Thursday, February 03, 2005

Private Funding And Ticket Sales

If you have not seen the Washington Times article about the possibility of private funding for the stadium, you should read it. It's funny how the Moonie paper's coverage of the Nationals has been as good or better than the Post's coverage. There are two items I would like to highlight and discuss:
Natwar Gandhi, the District's chief financial officer, likely will certify at least two of eight offers of private financing for a new ballpark in Southeast, paving the way for the city to meet its target of funding half the hard construction costs with private money.

At this point, I would like to point out that if one of the plans is the ">parking proposal (i.e., a special parking district), that's really not "private financing" or "private funding." All that would be is a new tax (on parking), the receipts of which the city essentially assigns to a private party for an up front payment. They just don't call it a tax. The sale-leaseback idea, i.e., the tax avoidance scenario also is not private financing or funding. What that plan would be is to create a tax loss for investors that takes tax revenue out of the federal government. The "funding" in that instance comes from the federal government rather than the DC governmnet. That, of course, makes it an interesting and perhaps poetic proposal.

The lower deck is nearly sold out through sales of full season tickets. Tomorrow is the deadline for full season ticket holders to pay off their outstanding balances.
The Nationals have sold more than 18,000 season tickets. At this point last year, that sum would have been 12th best in major league baseball, said Kevin Uhlich, the club's chief operating officer. The total also translates to a paid attendance of nearly 1.5 million for 2005, better than any of the Montreal Expos' final eight seasons in Quebec.

That the lower bowl has been nearly sold out with 18,000 season tickets is impressive in its own right. But if RFK's seating capacity is 56,000, does that really mean that 36,000 seats are in the upper deck? That seems like an extraordinary ratio for any stadium.

The 12th-best season ticket base is also encouraging. The Nationals are likely to be surprised by the number of partial season packages that are purchased. My bet is that that popularity of such packages in Baltimore will encourage like purchases in Washington and that the Nats will go into the 2005 with 24,000 or more full-season-equivalent tickets sold. That would virtually guarantee 2 million in attendance this year, shattering previous DC records. Indeed, 3 million in attendance may be in reach. Good grief, they even drew 2.5 in Tampa during the Devil Rays' first season.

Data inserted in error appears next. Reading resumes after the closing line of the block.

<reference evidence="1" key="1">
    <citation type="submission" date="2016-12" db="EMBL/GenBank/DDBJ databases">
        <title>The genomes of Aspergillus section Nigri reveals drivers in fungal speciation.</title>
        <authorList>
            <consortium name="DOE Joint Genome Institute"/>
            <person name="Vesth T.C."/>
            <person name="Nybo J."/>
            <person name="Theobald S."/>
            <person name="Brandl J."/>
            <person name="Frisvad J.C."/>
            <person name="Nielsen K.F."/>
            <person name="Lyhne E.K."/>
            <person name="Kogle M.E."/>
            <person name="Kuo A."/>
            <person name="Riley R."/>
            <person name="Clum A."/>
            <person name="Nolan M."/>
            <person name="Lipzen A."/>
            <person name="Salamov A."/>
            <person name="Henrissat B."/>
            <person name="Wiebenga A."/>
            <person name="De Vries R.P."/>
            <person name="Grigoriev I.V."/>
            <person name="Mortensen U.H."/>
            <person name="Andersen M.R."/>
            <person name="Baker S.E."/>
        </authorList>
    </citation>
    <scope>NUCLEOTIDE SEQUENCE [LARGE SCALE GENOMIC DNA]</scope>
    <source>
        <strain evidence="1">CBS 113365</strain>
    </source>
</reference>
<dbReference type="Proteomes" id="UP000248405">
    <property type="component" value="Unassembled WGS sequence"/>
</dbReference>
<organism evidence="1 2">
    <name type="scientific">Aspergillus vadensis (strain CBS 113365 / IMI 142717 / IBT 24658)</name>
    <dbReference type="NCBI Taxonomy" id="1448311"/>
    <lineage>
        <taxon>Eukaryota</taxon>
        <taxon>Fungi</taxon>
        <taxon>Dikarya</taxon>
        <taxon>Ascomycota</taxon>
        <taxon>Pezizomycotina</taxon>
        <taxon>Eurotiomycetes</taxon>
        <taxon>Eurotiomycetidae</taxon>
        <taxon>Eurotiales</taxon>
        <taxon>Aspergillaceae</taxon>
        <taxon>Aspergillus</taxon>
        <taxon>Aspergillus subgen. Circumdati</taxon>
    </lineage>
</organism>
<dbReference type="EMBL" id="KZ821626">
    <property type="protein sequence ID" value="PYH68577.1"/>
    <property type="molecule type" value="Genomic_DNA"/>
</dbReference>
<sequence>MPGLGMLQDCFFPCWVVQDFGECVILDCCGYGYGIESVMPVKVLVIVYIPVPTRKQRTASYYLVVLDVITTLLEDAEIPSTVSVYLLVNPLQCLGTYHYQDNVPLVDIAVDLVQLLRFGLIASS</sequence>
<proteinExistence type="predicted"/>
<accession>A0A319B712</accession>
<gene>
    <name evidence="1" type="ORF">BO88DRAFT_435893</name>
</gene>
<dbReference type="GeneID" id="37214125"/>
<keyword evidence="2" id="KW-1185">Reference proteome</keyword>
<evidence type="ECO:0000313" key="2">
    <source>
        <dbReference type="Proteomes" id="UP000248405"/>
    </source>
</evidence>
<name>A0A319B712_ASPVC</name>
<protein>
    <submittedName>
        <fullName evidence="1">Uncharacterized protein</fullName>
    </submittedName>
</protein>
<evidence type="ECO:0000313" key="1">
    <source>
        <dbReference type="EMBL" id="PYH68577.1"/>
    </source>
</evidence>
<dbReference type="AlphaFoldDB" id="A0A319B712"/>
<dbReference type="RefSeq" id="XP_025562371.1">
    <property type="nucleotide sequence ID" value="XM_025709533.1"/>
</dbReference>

At 7:18 PM, Blogger Rich Tandler said...

The seating capacity is 56k for football and probably soccer, less than that, around 45,000, for baseball.

First, you're assuming that all of the 18,000 season tix sold are in the lower bowl. It's a good bet that, because of the relative bargain prices, a good number of those were in the upper deck.

There is also a mezzanine level in between the upper and lower that will seat a few thousand.

Still, there are a lot of upper deck as it goes around the whole stadium whereas the lower just goes from foul pole to foul pole. I'm not sure what the number is, but it's probably 25-30 thousand.

At 10:02 AM, Anonymous Anonymous said...

The Moonie often has very good local coverage-they've been all over the traffic camera story, for example. On the political stuff, they just print GOP talking points, but on metro stories, they frequently kick the Post's butt.


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